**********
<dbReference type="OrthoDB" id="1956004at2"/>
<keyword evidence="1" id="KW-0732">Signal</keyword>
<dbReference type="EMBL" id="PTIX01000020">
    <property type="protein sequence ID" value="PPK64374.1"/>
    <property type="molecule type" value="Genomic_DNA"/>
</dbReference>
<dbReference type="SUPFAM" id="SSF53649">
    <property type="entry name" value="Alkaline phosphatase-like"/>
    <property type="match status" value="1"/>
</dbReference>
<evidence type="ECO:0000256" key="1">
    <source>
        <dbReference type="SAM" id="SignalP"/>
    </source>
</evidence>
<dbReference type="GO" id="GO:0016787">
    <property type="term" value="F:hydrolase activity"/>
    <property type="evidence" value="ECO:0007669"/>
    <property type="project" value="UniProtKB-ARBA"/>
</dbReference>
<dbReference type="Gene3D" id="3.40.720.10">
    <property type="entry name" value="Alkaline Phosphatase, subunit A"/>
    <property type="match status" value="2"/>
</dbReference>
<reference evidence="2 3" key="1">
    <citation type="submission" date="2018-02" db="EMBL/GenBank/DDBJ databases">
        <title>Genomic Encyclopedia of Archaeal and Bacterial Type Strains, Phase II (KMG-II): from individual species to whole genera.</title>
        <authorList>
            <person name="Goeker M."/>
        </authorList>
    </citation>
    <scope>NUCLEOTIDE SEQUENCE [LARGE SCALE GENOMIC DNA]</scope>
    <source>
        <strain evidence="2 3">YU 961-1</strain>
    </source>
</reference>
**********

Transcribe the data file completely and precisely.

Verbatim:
<dbReference type="OrthoDB" id="1956004at2"/>
<keyword evidence="1" id="KW-0732">Signal</keyword>
<dbReference type="EMBL" id="PTIX01000020">
    <property type="protein sequence ID" value="PPK64374.1"/>
    <property type="molecule type" value="Genomic_DNA"/>
</dbReference>
<dbReference type="SUPFAM" id="SSF53649">
    <property type="entry name" value="Alkaline phosphatase-like"/>
    <property type="match status" value="1"/>
</dbReference>
<evidence type="ECO:0000256" key="1">
    <source>
        <dbReference type="SAM" id="SignalP"/>
    </source>
</evidence>
<dbReference type="GO" id="GO:0016787">
    <property type="term" value="F:hydrolase activity"/>
    <property type="evidence" value="ECO:0007669"/>
    <property type="project" value="UniProtKB-ARBA"/>
</dbReference>
<dbReference type="Gene3D" id="3.40.720.10">
    <property type="entry name" value="Alkaline Phosphatase, subunit A"/>
    <property type="match status" value="2"/>
</dbReference>
<reference evidence="2 3" key="1">
    <citation type="submission" date="2018-02" db="EMBL/GenBank/DDBJ databases">
        <title>Genomic Encyclopedia of Archaeal and Bacterial Type Strains, Phase II (KMG-II): from individual species to whole genera.</title>
        <authorList>
            <person name="Goeker M."/>
        </authorList>
    </citation>
    <scope>NUCLEOTIDE SEQUENCE [LARGE SCALE GENOMIC DNA]</scope>
    <source>
        <strain evidence="2 3">YU 961-1</strain>
    </source>
</reference>